Rounds to Residency

High Yield Graduate Medical Education Highlights with Kathleen Timme MD

Dr. Kathleen Timme discusses health literacy— why you need to have effective communication with your patients, activate the learner, and set yourself up to receive feedback.

  • [01:16] How Dr. Timme Branched into the GME Spectrum
  • [03:22] Health Literacy
  • [07:54] The Small Group Teaching
  • [12:18] Dr. Timme’s Personal Experience in the Medicine World
  • [13:21] Activating the Leaner
  • [16:01] How to be a Good Feedback Recipient

Chase DiMarco talks to Dr. Kathleen Timme, an Assistant Professor of Pediatric Endocrinology at the University of Utah. She also serves as the Director of Educational Development for GME and is an Associate Program Director for Fellow Education within the Pediatrics Department. She is currently pursuing a Master of Education Degree through the University of Cincinnati. They talk about health literacy— why you need to have effective communication with your patients, activate the learner, and set yourself up to receive feedback.

Graduate Medical Education

During her time in residency and fellowship, Dr. Timme realized that she enjoyed having students as part of the team. With time, she found that it became increasingly easier to share her experience and knowledge with students; thus, began the journey into graduate medical education (GME). She later joined the graduate education committee, where she worked in the department that came up with effective medical programs and curriculums. A while later, she landed a clinical level position where she could combine both administrative and educational duties.

Health Literacy

Health literacy is an essential topic within the medical world that is unfortunately not covered in med school. You might be an exceptional doctor, but once you struggle to communicate effectively with your patients, your patients will find it hard to understand you. So, understand that not everybody is an expert in medical terminology. It’s up to you to break down complex topics in a way that is perceivable to the everyday person. After explaining a condition or a treatment, use the teach-back techniques to ask your patient what they picked from the entire conversation.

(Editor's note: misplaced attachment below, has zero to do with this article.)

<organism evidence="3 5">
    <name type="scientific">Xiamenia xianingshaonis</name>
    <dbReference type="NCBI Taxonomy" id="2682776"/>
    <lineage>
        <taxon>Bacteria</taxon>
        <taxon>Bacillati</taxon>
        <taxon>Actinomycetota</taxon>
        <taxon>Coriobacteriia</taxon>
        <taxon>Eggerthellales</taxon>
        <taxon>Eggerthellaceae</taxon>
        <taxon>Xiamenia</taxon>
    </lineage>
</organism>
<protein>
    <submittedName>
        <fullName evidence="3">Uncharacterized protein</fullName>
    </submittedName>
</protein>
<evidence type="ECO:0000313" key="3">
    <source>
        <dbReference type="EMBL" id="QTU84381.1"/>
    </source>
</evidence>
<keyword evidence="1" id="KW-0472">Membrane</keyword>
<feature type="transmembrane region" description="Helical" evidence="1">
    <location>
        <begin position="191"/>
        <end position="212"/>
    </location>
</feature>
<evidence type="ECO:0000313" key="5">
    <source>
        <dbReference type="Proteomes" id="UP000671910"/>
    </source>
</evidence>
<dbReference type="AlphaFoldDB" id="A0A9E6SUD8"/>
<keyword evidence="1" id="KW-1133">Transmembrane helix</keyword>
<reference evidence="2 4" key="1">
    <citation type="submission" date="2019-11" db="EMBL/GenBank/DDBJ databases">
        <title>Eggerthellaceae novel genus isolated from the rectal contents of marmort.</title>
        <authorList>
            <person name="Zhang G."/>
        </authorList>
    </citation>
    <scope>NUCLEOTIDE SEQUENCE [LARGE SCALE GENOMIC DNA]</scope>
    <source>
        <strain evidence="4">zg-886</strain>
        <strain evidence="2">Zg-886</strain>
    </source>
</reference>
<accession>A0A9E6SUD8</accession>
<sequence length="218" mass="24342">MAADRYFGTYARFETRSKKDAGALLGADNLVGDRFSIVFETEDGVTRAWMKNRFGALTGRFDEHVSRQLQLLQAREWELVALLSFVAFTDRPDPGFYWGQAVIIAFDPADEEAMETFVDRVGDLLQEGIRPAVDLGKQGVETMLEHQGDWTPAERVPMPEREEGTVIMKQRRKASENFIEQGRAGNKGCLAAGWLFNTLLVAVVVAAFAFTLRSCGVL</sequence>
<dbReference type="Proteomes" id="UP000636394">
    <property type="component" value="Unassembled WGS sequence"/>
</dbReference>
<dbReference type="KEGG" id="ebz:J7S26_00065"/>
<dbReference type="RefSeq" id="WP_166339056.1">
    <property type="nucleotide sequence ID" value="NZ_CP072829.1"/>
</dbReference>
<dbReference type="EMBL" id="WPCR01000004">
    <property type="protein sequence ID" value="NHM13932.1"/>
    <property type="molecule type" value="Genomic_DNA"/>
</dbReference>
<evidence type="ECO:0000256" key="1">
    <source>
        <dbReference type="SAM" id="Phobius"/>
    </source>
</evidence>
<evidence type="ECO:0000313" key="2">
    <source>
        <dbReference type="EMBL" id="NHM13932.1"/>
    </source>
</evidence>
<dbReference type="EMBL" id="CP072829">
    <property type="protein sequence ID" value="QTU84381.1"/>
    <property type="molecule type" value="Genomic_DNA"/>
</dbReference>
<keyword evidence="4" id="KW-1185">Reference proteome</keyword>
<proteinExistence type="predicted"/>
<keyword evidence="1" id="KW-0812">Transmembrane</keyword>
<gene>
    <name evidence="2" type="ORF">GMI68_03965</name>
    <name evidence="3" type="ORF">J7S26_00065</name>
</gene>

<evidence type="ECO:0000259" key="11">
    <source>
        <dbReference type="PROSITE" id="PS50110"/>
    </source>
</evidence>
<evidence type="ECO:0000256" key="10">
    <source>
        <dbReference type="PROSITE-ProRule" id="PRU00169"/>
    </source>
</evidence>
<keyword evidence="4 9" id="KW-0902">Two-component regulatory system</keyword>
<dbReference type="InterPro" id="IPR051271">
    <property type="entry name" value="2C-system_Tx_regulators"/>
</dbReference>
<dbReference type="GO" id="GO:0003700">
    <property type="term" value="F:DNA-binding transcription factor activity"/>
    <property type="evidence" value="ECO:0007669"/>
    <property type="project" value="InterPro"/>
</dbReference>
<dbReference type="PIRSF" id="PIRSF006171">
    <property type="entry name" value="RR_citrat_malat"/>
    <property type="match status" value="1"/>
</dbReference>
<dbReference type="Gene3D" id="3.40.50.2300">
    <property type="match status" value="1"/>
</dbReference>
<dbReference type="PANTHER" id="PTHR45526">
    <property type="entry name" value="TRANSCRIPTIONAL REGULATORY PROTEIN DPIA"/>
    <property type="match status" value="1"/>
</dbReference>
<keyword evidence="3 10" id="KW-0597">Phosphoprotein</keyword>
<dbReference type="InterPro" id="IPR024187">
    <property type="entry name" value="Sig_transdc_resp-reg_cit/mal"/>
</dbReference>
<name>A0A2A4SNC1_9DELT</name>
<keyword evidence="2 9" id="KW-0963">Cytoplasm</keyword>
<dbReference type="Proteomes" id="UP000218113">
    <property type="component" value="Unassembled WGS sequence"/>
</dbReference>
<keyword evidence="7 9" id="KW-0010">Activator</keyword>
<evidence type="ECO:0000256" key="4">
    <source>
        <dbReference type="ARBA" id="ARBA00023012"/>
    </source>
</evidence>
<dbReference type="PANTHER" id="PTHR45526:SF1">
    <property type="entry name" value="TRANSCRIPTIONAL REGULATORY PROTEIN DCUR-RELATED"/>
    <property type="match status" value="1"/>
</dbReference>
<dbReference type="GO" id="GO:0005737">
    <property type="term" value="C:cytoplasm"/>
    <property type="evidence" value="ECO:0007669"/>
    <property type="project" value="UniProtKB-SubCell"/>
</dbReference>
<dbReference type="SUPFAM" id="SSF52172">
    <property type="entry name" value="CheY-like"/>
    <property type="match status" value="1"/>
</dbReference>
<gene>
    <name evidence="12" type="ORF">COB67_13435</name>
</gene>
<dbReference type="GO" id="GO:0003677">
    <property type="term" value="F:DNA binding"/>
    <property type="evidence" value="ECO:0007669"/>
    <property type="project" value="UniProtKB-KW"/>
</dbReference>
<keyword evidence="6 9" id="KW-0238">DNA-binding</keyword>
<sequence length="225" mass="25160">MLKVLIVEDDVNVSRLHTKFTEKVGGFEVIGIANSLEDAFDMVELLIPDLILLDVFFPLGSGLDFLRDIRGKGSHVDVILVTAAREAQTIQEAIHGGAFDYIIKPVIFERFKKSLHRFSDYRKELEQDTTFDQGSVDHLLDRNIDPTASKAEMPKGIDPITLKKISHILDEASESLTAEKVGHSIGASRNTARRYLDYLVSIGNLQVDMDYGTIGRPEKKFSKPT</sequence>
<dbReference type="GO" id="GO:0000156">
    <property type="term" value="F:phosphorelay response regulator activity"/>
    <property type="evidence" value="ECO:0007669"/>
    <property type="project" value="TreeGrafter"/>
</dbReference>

Dr. Timme’s Advice to Medical Students

The initial med school years are usually all about gaining information. However, as you move towards your clinical years, there will come a time when you’ll be asked to get more involved in the teaching side of things.  According to Dr. Timme, once you’re assigned a particular topic, ensure that you make your presentation engaging by incorporating whiteboards and slides. You don’t need to cover everything; just make sure your topics are clinically relevant and cover a few learning objectives.

Dr. Timme admits that since it’s still early on in her career, she often experiences the imposter syndrome where she feels like she’s not knowledgeable enough to teach others.  How she goes about dealing with this is by reminding herself that there is always something to teach. When dealing with a patient, activate the learner before a clinical encounter to give the patient something to think about during the consultation.

Everybody detests negative feedback, especially med students who have to endure the competitive grade-based culture. It’s often disheartening to learn that you’re not good at something. However, once you make it to the training phase, that’s a protected period where you are allowed to make mistakes. Always have that growth mindset where you embrace constructive feedback and give your own feedback whenever necessary.


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Chase DiMarco

Chase DiMarco is an MS, MBA-HA and MD/Ph.D-candidate. He is the founder of MedEd University, a free medical education resource, the host of the Medical Mnemonist & Rounds to Residency podcasts creator of several medical education platforms, and CEO of FindARotation clinical rotations service.

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